Over the course of six months in 2014, the Michigan Supreme Court Ability to Pay workgroup examined the issue of ability to pay and published a report with tools, best practices, and recommendations for judges and court staff around nonpayment incarceration. In particular, the workgroup created a series of checklists that judges and court staff can use to help to determine ability to pay; payment plan calculators; and, sample language to be used when notifying defendants of payment hearings. All of these tools can be accessed with links below.
You can read the Ability to Pay report here (please note that many other resources are linked in the Appendices on page 7 of the PDF), and you can access a variety of tools related to ability to pay via the Michigan Courts website.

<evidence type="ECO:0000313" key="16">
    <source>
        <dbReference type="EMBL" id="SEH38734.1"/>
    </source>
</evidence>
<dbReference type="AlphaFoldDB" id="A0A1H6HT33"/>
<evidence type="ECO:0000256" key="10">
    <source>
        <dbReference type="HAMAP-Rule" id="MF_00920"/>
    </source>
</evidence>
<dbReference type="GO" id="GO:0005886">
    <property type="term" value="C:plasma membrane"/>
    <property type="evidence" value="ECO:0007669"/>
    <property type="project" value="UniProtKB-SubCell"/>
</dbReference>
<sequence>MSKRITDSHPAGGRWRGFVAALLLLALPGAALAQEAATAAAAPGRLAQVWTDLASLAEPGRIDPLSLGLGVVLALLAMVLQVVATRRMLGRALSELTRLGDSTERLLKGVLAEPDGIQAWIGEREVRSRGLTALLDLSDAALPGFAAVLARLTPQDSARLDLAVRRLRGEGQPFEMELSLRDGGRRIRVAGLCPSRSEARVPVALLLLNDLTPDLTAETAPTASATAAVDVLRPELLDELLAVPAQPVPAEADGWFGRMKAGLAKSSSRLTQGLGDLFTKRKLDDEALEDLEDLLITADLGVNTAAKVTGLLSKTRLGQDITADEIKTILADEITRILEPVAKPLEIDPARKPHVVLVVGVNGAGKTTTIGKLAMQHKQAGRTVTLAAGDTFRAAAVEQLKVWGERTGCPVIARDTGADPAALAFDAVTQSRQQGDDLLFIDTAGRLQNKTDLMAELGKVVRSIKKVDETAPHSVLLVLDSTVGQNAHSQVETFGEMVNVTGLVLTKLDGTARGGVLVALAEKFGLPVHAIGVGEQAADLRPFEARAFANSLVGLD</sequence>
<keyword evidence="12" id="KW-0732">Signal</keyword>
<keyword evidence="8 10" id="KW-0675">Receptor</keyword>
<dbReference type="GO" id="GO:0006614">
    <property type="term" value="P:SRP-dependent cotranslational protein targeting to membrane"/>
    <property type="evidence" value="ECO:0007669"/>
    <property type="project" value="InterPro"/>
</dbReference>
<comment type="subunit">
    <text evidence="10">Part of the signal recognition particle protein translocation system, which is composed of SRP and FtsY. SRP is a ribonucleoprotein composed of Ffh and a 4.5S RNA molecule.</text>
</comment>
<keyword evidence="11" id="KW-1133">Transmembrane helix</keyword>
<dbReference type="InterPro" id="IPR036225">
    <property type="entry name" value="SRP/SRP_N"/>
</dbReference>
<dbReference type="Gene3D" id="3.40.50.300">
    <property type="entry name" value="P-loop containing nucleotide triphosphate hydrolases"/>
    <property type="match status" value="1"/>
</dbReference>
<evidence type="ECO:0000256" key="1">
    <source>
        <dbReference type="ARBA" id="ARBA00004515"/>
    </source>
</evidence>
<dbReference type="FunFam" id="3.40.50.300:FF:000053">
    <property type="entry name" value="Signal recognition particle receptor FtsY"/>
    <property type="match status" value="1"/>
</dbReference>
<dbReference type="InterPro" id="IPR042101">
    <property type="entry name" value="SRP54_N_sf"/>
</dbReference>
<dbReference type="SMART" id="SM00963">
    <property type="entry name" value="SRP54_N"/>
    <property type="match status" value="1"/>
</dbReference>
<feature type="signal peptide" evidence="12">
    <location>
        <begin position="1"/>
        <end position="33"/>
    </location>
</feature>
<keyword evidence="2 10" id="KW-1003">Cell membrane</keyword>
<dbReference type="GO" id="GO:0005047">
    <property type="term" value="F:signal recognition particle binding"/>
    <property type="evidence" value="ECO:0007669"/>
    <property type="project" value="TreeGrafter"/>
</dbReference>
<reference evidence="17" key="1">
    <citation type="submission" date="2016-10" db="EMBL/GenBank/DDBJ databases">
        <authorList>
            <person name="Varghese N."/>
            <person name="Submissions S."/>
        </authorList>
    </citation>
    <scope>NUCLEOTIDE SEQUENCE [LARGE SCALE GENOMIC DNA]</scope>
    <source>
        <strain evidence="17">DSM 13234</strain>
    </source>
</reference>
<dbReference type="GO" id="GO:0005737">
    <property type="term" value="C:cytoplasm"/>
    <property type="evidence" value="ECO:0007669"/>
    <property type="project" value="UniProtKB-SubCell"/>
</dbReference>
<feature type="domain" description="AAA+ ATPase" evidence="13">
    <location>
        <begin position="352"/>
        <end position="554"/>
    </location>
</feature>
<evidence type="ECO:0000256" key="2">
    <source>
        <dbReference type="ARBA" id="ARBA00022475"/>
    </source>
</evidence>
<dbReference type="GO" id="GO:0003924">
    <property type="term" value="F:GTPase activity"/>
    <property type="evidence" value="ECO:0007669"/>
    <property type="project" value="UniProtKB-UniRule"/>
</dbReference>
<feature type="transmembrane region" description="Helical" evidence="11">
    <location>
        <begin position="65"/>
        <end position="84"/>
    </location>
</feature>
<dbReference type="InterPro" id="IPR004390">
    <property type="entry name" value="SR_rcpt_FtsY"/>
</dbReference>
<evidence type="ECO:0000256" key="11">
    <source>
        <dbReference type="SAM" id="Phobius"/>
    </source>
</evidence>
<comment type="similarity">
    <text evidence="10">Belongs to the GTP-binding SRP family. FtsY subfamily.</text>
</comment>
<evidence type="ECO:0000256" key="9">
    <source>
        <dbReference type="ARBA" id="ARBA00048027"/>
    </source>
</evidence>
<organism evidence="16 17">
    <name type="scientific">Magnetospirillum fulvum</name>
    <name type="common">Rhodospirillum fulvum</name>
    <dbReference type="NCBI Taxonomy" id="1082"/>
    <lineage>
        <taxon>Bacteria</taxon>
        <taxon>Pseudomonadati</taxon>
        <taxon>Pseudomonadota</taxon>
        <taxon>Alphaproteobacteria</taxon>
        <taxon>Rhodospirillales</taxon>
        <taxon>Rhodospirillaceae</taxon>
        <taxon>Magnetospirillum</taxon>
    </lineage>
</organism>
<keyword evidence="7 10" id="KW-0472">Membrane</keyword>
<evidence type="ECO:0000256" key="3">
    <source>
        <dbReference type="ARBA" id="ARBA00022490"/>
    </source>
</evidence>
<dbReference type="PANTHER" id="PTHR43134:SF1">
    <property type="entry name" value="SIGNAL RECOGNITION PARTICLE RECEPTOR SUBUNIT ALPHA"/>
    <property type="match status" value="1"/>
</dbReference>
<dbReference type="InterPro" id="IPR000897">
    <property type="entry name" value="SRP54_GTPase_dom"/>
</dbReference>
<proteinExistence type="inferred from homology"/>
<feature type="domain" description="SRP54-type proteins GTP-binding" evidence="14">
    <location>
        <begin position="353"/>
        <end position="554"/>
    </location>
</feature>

- Whenever a court enforces fines and fees, the defendant must be given the opportunity to contest the enforcement on the basis of indigency.
- Courts may only incarcerate a defendant for nonpayment when the court has determined that the defendant has the ability to pay but has not made a good faith effort to do so.
- If incarceration is a possible sanction for any given hearing, the defendant must be given a public defender.
- If a defendant fails to respond to initial collections efforts, the court should issue a Motion and Order to Show Cause that requires the defendant to come into court to explain why they haven’t paid their fines and fees. The order should inform the defendant that ability to pay will be considered at the show cause hearing.
- Bench warrants should not be used unless a defendant fails to appear.
- Courts should explore alternatives when a defendant risks failing to comply with the court order, such as waivers or reductions, community service, earning a GED, and “youth-oriented projects.”